Slithering snakes, blooming flowers and golden bumblebees, the animal and nature symbols Alessandro Michele casts over his collections are modern day totems that complement the House’s codes.
Fascinated by nature’s physical and spiritual beauty, Alessandro Michele has planted a thriving Gucci Garden since taking over as creative director. Wistful creatures and romantic blooms create a compelling allegory, appearing amongst extravagant color, print and embellishment.
Take the season’s pink silk organdy gown, appliquéd with sequined red, white and black kingsnakes, butterflies and ants. A recurring theme in pre-fall’s lineup, serpents also detail jeans and knits, and appear on the back of men’s evening jackets. Signifying a mix of power, seduction and fear, snakes represent knowledge in Greek and Roman art.
Another of Michele’s favored animals is the tiger, which appears as the metal closure of Dionysus boots—named after the Greek god who rode a chariot pulled by tigers.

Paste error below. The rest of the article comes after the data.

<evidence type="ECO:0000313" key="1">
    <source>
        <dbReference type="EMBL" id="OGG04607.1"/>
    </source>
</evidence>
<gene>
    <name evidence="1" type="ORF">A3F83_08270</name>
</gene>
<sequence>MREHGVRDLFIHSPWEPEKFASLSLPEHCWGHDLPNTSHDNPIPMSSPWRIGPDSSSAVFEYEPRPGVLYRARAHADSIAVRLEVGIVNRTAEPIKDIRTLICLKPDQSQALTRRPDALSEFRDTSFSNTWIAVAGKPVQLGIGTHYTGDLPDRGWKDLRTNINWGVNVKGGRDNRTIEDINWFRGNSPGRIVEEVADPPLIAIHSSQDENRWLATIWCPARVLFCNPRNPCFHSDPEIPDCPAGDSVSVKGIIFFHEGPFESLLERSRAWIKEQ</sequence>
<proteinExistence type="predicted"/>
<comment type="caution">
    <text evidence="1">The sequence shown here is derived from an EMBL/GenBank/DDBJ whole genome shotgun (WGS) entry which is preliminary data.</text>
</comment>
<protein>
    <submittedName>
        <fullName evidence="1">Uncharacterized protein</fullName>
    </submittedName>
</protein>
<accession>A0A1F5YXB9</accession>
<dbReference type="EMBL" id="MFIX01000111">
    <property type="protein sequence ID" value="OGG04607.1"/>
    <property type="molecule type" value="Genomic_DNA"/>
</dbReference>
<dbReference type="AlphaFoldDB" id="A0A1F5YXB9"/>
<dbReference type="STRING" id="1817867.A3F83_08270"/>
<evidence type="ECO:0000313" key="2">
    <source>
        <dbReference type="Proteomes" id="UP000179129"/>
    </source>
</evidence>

Industrial and cooperative, bees are a sign of nobility in Europe. Carved into buildings all over Rome, where the Gucci design studio is based, the bumblebee is a distinguished member of the Gucci Garden, together with butterflies and birds. Bees and blooms feature in a painterly style print on a silk crepe dress. While butterflies and birds, appearing on the reverse of bright silk or leather bomber jackets and a dramatic red cape infuse a sense of mystery and wonder.